Tuesday, December 15, 2009

Sidewalks by Design

Our fair city continues to insist that it is pedestrian friendly. Of course, this friendliness comes second to being very friendly to motorists.

At first glance the above photo is so typical of Ottawa surely it is nothing worthwhile noting? But consider the engineering and design effort that goes into designing a road and sidewalk system that consistently delivers a slushy puddle at hundreds of thousands of sidewalk dips all across our city for four or five months of the year. Consider the thought and effort that goes into ensuring pedestrians are directed onto steeply sloping sidewalks at exactly the same geographical point as the slush and ice and muck is put onto that same sidewalk!

I used to think this was part of a scheme to reduce pension obligations, since a high percentage of elderly falls result in a broken hip that results in death within six months. But I no longer believe that, since the downtown neighborhoods are increasingly bereft of elderly persons and the puddles remain. I do however remain impressed at the consistency and frequency at which the city can deliver these sidewalk features throughout our west side neighborhoods.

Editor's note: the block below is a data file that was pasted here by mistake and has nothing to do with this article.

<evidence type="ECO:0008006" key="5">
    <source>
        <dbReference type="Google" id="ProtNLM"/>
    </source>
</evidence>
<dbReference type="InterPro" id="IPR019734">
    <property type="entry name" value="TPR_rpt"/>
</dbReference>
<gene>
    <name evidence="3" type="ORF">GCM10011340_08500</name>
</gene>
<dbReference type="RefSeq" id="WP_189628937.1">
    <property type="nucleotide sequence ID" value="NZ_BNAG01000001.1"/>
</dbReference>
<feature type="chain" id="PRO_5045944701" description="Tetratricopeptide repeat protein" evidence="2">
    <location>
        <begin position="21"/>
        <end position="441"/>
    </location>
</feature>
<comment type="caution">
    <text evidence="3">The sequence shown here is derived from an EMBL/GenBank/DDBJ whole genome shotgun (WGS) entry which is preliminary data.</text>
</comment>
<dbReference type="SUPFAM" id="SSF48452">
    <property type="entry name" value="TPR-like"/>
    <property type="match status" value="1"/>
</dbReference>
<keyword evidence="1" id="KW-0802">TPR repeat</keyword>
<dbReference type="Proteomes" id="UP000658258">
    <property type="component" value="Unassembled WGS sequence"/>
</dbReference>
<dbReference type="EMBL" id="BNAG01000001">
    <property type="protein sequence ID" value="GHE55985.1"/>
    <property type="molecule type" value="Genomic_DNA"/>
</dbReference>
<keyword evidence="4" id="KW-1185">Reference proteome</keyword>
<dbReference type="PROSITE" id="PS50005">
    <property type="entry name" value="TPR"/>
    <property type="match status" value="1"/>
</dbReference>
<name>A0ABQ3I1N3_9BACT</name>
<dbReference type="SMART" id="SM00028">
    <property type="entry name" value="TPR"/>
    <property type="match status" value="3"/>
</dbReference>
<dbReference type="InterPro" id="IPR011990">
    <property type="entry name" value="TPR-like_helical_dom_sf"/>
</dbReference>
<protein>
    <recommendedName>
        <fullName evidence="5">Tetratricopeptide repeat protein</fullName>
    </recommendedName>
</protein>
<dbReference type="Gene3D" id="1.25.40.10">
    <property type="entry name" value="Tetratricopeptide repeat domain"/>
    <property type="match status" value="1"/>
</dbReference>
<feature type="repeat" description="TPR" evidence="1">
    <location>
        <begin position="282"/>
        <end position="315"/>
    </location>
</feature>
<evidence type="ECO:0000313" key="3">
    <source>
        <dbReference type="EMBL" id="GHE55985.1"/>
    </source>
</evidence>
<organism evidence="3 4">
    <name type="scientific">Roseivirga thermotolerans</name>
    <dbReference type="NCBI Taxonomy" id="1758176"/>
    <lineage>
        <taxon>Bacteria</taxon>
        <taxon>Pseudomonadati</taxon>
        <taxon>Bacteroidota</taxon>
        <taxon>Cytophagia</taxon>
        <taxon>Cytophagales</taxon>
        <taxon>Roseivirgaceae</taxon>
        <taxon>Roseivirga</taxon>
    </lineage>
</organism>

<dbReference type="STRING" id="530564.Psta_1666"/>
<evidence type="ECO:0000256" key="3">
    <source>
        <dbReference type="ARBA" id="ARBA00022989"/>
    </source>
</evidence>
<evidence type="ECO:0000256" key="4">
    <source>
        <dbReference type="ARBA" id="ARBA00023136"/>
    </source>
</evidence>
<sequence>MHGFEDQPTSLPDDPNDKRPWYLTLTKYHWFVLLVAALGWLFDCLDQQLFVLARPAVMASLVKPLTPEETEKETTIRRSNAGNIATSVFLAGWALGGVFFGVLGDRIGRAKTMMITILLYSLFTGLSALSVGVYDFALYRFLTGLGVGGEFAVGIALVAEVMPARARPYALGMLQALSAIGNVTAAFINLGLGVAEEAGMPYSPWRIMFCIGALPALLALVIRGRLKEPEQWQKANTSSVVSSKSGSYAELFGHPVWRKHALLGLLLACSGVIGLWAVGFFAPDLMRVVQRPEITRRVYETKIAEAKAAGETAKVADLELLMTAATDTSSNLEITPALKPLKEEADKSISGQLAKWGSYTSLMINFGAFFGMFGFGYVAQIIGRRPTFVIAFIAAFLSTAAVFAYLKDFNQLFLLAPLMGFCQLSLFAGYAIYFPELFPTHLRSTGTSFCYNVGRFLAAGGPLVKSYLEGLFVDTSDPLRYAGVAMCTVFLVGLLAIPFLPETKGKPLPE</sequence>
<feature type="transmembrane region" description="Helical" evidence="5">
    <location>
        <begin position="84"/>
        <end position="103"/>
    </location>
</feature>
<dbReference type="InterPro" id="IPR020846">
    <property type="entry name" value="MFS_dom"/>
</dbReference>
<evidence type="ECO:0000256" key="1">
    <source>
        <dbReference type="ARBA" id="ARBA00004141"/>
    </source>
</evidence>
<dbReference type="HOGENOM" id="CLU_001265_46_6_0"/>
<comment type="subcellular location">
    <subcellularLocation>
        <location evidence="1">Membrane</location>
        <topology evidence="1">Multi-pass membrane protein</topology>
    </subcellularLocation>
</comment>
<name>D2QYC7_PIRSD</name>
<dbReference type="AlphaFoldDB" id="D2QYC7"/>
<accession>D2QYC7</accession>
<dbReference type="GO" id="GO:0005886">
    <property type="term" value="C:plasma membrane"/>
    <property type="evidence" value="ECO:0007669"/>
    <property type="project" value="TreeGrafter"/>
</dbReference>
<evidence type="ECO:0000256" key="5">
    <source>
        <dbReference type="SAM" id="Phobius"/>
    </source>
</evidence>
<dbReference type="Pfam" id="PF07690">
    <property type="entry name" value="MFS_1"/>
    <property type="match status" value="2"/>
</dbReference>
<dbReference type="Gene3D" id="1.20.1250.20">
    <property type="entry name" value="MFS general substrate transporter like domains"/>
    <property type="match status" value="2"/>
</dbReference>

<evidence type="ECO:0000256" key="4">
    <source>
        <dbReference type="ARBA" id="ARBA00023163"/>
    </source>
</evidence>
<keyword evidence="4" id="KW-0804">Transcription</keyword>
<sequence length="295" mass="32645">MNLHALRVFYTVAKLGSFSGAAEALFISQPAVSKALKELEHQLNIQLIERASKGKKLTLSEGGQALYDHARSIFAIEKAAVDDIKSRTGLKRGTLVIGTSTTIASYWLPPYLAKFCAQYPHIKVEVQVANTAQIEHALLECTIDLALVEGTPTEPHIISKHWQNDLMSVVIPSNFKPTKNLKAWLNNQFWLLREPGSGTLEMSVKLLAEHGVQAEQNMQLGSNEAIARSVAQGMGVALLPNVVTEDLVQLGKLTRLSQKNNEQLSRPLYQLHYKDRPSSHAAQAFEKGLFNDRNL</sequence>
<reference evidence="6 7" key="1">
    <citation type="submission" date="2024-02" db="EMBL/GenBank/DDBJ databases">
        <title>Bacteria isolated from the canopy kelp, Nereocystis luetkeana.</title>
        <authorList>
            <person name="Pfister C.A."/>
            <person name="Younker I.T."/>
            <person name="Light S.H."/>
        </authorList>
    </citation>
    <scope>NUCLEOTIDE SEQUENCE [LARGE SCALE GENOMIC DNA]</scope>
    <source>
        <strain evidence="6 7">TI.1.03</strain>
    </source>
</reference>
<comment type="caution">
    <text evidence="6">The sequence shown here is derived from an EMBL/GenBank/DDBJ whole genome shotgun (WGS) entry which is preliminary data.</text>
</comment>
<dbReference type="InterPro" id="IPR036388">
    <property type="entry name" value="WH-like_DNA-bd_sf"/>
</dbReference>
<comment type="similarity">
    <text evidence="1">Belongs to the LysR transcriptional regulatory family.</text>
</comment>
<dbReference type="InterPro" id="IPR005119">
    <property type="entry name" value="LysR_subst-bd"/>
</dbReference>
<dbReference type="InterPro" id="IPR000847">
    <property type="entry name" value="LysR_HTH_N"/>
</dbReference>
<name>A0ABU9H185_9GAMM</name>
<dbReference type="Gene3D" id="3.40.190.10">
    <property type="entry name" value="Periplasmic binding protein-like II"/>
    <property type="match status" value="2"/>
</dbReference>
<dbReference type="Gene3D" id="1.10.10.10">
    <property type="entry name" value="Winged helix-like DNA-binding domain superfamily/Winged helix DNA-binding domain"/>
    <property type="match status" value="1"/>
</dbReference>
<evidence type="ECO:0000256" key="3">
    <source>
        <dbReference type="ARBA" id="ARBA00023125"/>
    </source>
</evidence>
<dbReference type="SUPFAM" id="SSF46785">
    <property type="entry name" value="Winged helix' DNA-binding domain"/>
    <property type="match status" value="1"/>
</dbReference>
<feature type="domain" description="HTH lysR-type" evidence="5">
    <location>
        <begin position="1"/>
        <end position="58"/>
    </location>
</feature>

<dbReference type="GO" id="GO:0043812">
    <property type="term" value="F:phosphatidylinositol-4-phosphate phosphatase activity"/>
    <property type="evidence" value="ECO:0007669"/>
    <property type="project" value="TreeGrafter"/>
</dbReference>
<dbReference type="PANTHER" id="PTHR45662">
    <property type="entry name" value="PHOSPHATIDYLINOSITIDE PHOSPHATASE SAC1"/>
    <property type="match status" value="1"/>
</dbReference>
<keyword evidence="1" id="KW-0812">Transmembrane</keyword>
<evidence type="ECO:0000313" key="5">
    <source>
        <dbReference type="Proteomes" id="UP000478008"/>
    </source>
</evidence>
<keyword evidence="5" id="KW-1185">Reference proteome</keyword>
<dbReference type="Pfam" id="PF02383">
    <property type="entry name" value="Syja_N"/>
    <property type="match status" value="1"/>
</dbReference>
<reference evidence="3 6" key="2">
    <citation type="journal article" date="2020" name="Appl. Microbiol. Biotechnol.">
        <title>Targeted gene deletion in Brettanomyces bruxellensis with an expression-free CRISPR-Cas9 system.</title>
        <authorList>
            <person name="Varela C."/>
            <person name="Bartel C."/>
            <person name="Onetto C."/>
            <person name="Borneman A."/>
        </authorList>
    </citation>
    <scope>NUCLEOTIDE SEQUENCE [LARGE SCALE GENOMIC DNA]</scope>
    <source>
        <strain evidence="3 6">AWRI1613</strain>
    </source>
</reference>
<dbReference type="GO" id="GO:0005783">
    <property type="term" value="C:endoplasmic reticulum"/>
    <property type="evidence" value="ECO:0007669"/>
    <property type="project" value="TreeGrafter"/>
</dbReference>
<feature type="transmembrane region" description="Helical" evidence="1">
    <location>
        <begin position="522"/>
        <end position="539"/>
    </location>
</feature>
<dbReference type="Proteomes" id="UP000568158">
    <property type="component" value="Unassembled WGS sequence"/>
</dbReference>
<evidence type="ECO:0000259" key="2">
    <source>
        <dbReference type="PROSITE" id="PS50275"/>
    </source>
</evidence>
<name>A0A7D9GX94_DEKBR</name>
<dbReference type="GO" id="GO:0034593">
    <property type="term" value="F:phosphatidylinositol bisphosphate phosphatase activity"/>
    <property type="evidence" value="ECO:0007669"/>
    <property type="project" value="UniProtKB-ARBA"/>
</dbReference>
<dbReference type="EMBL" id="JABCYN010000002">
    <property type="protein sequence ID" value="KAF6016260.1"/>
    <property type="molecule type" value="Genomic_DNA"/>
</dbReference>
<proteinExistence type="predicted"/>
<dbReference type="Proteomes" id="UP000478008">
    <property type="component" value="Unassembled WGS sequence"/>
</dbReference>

1. In Washington DC all sidewalks continue at the same level. There are no driveway cuts. As the pusher of a wheelchair user you cannot believe how fantastic this is. A small bubble of paving is placed at the street edge to facilitate the car's descent.

    I am in process of finding out the relative cost of the two methods. I suspect that one level sidewalks are less expensive. We would probably get snowplow complaints.

    We also have to keep in mind that some of those slush puddles gather at the accessibility sidewalk cuts at corners. Hate to see those disappear.

  2. Ken, I like your idea about level sidewalks. To your concern about corners, if crosswalks were elevated by a few inches (as they are in some intersections for safety reasons) then Eric's problem's should drain away from the pedestrian path.

    As a compromised between flat sidewalks and easy snow-plowing, I've seen some cities build short steep ramps into the sidewalk for entryways. This leaves most of the sidewalk width level with only a foot or less of ramp impinging on the sidewalk. Given that vehicles should be moving slowly when crossing sidewalks (emphasis on should) highly banked ramp should pose not problems, and might increase pedestrian safety.

    Such sidewalks might also be easier to plow.